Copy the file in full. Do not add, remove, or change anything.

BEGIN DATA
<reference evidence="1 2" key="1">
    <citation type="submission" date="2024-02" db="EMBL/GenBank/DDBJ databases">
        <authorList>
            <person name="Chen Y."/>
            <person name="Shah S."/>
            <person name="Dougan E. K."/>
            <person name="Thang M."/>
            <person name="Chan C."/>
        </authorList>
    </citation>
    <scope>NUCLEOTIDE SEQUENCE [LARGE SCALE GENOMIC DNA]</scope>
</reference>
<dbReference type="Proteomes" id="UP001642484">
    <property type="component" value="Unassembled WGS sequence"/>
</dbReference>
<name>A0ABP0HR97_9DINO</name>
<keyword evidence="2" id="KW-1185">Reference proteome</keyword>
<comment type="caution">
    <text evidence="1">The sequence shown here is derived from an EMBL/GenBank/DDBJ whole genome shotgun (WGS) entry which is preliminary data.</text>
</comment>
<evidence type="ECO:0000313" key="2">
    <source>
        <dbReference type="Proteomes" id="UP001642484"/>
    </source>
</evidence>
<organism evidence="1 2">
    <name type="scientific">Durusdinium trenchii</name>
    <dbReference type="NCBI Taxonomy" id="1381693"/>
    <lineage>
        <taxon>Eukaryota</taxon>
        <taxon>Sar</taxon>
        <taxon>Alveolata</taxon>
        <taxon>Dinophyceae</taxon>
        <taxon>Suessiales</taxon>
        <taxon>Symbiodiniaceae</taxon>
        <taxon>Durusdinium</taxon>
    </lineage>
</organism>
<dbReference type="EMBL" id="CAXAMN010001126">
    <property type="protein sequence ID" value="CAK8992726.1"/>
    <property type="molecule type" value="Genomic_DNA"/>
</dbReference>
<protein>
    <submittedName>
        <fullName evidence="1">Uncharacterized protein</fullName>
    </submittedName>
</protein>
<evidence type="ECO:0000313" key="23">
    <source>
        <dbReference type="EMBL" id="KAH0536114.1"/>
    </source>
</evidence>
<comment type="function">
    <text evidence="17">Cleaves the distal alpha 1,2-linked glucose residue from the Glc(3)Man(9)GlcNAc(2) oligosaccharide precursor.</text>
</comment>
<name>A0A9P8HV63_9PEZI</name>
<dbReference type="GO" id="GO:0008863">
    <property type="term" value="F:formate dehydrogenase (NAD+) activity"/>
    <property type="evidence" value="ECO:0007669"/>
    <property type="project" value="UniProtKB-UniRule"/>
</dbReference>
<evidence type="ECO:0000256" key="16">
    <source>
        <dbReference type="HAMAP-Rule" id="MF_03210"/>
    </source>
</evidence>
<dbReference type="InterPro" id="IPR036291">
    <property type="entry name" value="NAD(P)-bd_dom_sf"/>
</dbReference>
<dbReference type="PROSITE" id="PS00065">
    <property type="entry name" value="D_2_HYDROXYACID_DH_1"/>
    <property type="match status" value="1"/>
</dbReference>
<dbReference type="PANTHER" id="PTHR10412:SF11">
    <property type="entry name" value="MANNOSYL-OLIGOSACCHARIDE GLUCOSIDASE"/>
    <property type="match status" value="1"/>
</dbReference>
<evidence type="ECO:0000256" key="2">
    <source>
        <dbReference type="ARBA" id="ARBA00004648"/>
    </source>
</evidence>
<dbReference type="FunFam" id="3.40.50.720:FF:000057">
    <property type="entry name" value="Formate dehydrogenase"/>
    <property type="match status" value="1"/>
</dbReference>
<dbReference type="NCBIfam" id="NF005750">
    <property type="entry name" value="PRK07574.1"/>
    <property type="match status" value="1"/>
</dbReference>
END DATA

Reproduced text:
<reference evidence="1 2" key="1">
    <citation type="submission" date="2024-02" db="EMBL/GenBank/DDBJ databases">
        <authorList>
            <person name="Chen Y."/>
            <person name="Shah S."/>
            <person name="Dougan E. K."/>
            <person name="Thang M."/>
            <person name="Chan C."/>
        </authorList>
    </citation>
    <scope>NUCLEOTIDE SEQUENCE [LARGE SCALE GENOMIC DNA]</scope>
</reference>
<dbReference type="Proteomes" id="UP001642484">
    <property type="component" value="Unassembled WGS sequence"/>
</dbReference>
<name>A0ABP0HR97_9DINO</name>
<keyword evidence="2" id="KW-1185">Reference proteome</keyword>
<comment type="caution">
    <text evidence="1">The sequence shown here is derived from an EMBL/GenBank/DDBJ whole genome shotgun (WGS) entry which is preliminary data.</text>
</comment>
<evidence type="ECO:0000313" key="2">
    <source>
        <dbReference type="Proteomes" id="UP001642484"/>
    </source>
</evidence>
<organism evidence="1 2">
    <name type="scientific">Durusdinium trenchii</name>
    <dbReference type="NCBI Taxonomy" id="1381693"/>
    <lineage>
        <taxon>Eukaryota</taxon>
        <taxon>Sar</taxon>
        <taxon>Alveolata</taxon>
        <taxon>Dinophyceae</taxon>
        <taxon>Suessiales</taxon>
        <taxon>Symbiodiniaceae</taxon>
        <taxon>Durusdinium</taxon>
    </lineage>
</organism>
<dbReference type="EMBL" id="CAXAMN010001126">
    <property type="protein sequence ID" value="CAK8992726.1"/>
    <property type="molecule type" value="Genomic_DNA"/>
</dbReference>
<protein>
    <submittedName>
        <fullName evidence="1">Uncharacterized protein</fullName>
    </submittedName>
</protein>
<evidence type="ECO:0000313" key="23">
    <source>
        <dbReference type="EMBL" id="KAH0536114.1"/>
    </source>
</evidence>
<comment type="function">
    <text evidence="17">Cleaves the distal alpha 1,2-linked glucose residue from the Glc(3)Man(9)GlcNAc(2) oligosaccharide precursor.</text>
</comment>
<name>A0A9P8HV63_9PEZI</name>
<dbReference type="GO" id="GO:0008863">
    <property type="term" value="F:formate dehydrogenase (NAD+) activity"/>
    <property type="evidence" value="ECO:0007669"/>
    <property type="project" value="UniProtKB-UniRule"/>
</dbReference>
<evidence type="ECO:0000256" key="16">
    <source>
        <dbReference type="HAMAP-Rule" id="MF_03210"/>
    </source>
</evidence>
<dbReference type="InterPro" id="IPR036291">
    <property type="entry name" value="NAD(P)-bd_dom_sf"/>
</dbReference>
<dbReference type="PROSITE" id="PS00065">
    <property type="entry name" value="D_2_HYDROXYACID_DH_1"/>
    <property type="match status" value="1"/>
</dbReference>
<dbReference type="PANTHER" id="PTHR10412:SF11">
    <property type="entry name" value="MANNOSYL-OLIGOSACCHARIDE GLUCOSIDASE"/>
    <property type="match status" value="1"/>
</dbReference>
<evidence type="ECO:0000256" key="2">
    <source>
        <dbReference type="ARBA" id="ARBA00004648"/>
    </source>
</evidence>
<dbReference type="FunFam" id="3.40.50.720:FF:000057">
    <property type="entry name" value="Formate dehydrogenase"/>
    <property type="match status" value="1"/>
</dbReference>
<dbReference type="NCBIfam" id="NF005750">
    <property type="entry name" value="PRK07574.1"/>
    <property type="match status" value="1"/>
</dbReference>